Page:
Bear doesn’t have much interest in Christmas – pickles are far better. But Mouse does, and when he shows up at Bear’s house for a Christmas party, he discovers that his surly friend Bear may have a little Christmas spirit after all. I love Bonny Becker’s Bear series; he and Mouse are wonderful foils for one another, and Bear always comes around to embrace the fun side of life (and pickles. Always pickles). Bear deliciously keeps Mouse in suspense, feigning total disinterest in the very idea of the holiday; when he thinks Mouse has had enough, he starts “a long and difficult poem” – The Night Before Christmas – and drops hints for Mouse that the ruse is up and it’s time for presents. The watercolor, ink, and gouache art creates a soft, cuddly feel for a winter’s evening storytime. It’s a great add to holiday picture book collections. A Christmas for Bear received a starred review from Kirkus.

 

The Christmas Fairy, by Anne Booth/Illustrated by Rosalind Beardshaw,
(Sept. 2017, Nosy Crow/Candlewick), $15.99, ISBN: 978-0-7636-9629-0
Recommended for ages 3-7

Clara is a lively little fairy with dreams of being a “proper Christmas fairy on a sparkly Christmas tree”, but her teacher seems to think she isn’t Christmas fairylike at all: she’s always singing, dancing, or laughing! Luckily, Santa sees things differently when the Christmas Show is in trouble; he tells Clara that he needs a “special fairy who is full of life and fun”; who cheers people up, and is contagiously happy. Clara steps in to save the day, and her teacher – and the reader – learn that not every fairy has to be perfect to be wonderful. The Christmas fairy is all about embracing who you are and not accepting someone else’s idea of perfect. The mixed media illustrations are absolutely adorable; there are towering flowers, little bugs, and a diverse little group of fairy friends. The rhyming text provides a nice rhythm to a sweet Christmas story. Add this one to collections where you have fairy fans (I’ve got a bunch here), and maybe toss in a showing of the Rankin-Bass Rudolph the Red-Nosed Reindeer animated show, with a a similar “Santa asks for help” moment.

 

Elf in the House, by Ammi-Joan Paquette/Illustrated by Adam Record,
(Sept. 2017, Candlewick), $15.99, ISBN: 9780-7636-8132-6
Recommended for readers 3-7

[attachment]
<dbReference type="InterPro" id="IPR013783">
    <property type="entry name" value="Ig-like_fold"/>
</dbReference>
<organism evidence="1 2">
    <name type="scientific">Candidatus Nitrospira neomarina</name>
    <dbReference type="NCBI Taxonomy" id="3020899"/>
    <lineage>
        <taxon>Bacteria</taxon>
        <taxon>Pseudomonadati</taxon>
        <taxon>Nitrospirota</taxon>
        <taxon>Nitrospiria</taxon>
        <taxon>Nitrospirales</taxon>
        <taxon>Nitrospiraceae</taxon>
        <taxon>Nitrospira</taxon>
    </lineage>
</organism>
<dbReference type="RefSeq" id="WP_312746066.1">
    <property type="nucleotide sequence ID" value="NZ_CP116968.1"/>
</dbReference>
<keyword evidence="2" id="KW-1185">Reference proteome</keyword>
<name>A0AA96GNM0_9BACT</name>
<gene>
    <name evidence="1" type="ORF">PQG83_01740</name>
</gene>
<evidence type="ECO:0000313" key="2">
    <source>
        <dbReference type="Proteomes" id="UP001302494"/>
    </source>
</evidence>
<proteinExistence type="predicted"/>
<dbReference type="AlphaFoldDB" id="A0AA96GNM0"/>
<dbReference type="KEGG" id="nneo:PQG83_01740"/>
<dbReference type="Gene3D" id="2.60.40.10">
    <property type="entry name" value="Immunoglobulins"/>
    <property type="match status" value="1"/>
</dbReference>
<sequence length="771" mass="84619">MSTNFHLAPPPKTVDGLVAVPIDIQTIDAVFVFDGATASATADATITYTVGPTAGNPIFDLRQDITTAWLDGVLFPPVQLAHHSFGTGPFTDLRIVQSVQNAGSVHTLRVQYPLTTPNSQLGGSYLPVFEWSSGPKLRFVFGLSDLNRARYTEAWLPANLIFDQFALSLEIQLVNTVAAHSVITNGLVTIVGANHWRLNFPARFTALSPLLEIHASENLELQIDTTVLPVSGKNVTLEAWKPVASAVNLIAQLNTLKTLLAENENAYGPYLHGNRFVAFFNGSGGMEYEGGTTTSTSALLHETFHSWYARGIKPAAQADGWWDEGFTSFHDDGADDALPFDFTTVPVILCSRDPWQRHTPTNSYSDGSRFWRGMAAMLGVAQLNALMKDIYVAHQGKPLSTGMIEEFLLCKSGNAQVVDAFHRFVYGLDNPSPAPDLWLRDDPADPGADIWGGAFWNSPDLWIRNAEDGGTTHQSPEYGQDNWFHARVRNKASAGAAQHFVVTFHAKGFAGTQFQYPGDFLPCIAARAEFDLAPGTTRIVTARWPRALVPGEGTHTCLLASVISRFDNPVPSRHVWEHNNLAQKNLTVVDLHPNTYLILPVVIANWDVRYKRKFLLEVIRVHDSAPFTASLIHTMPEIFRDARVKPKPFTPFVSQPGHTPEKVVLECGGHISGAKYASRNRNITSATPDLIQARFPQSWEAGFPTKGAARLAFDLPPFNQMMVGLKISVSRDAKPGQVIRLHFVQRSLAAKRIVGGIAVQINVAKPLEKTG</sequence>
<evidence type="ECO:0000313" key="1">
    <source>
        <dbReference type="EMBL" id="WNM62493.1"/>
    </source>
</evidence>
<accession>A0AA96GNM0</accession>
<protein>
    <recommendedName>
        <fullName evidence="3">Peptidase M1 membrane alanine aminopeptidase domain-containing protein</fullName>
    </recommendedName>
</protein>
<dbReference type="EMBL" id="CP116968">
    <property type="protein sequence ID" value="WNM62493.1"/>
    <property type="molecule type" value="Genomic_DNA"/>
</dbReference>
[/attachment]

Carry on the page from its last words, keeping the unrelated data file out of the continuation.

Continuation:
Jingle Jingle! A young girl hears a noise in her house on a snowy Christmas Eve, and creeps down to investigate. The cumulative, rhyming story leaves readers in suspense as she discovers who else is in her home with each turn of the page. Each reveal leads to another noise, another search, another reveal; the lyrical storytelling and the use of suspense ratchets up the excitement for readers, and the digital artwork is cute, with big-eyed characters and goofy expressions that will make younger readers giggle. A fun addition to Christmas storytimes, for sure.

 

Pick a Pine Tree, by Patricia Toht/Illustrated by Jarvis,
(Sept. 2017, Candlewick), $16.99, ISBN: 978-0-7636-9571-2
Recommended for readers 3-7

The perfect way to kick off the Christmas holiday season: pick a tree! Pick a Pine Tree chronicles a tree’s journey from lot to dazzling. The rhyming tale shows a family choosing a tree, bringing it home, and decorating it to get it ready for Christmas. The pencil, chalk, paint, digitally colored illustrations have a vintage feel to them and have fun visual references that we associate with the holiday: a cat in the tree, boxes of decorations coming out of storage, a tree-trimming party, with kids wearing garland boas. It’s all about the ritual of the season, and the greatest moment: when the tree isn’t a pine tree anymore, but a Christmas Tree, dazzling and bright, with awestruck observers peeking out from the page margins. Pick a Pine Tree may very well be a new Christmas classic. The book has a starred review from Kirkus.

 

Red and Lulu, by Matt Tavares, (Sept. 2017, Candlewick),
$17.99, ISBN: 978-0-7636-7733-6
Recommended for readers 5-10

Red and Lulu are a mated pair of cardinals living in a beautiful evergreen tree; one day, Red returns to the tree to discover it’s being taken away – with Lulu still inside! Red follows the truck carrying the tree as far as he can, but the truck is New York bound, and the city is too big for Red. Overwhelmed, he sweeps through the city, tired and hungry, desperate to find Lulu. One day, he hears the song he and Lulu shared so many times: “O Christmas tree, O Christmas tree, thy leaves are so unchanging…” and follows the singing to Times Square, where, as he soars over the Rockefeller Center tree and toward their favorite branch. This book is absolutely going to tug at your heartstrings. The watercolor and gouache art is just beautiful, and Red’s bright red feathers stand out on every spread. Matt Tavares beautifully captures New York City at Christmastime: the wreaths around the New York Public Library lions; the bright lights and nonstop action of Times Square, the resplendence of the Rockefeller Center Tree. The spread where Red circles the Empire State Building spire is just breathtaking. The story of unconditional love will resonate with older readers, and younger readers will enjoy the story of a bird who refuses to give up on a lost friend. Another Christmas classic for shelves. Red & Lulu has a starred review from Publishers Weekly. You can visit the Red & Lulu page on Matt Tavares’ website and view the book trailer and more art.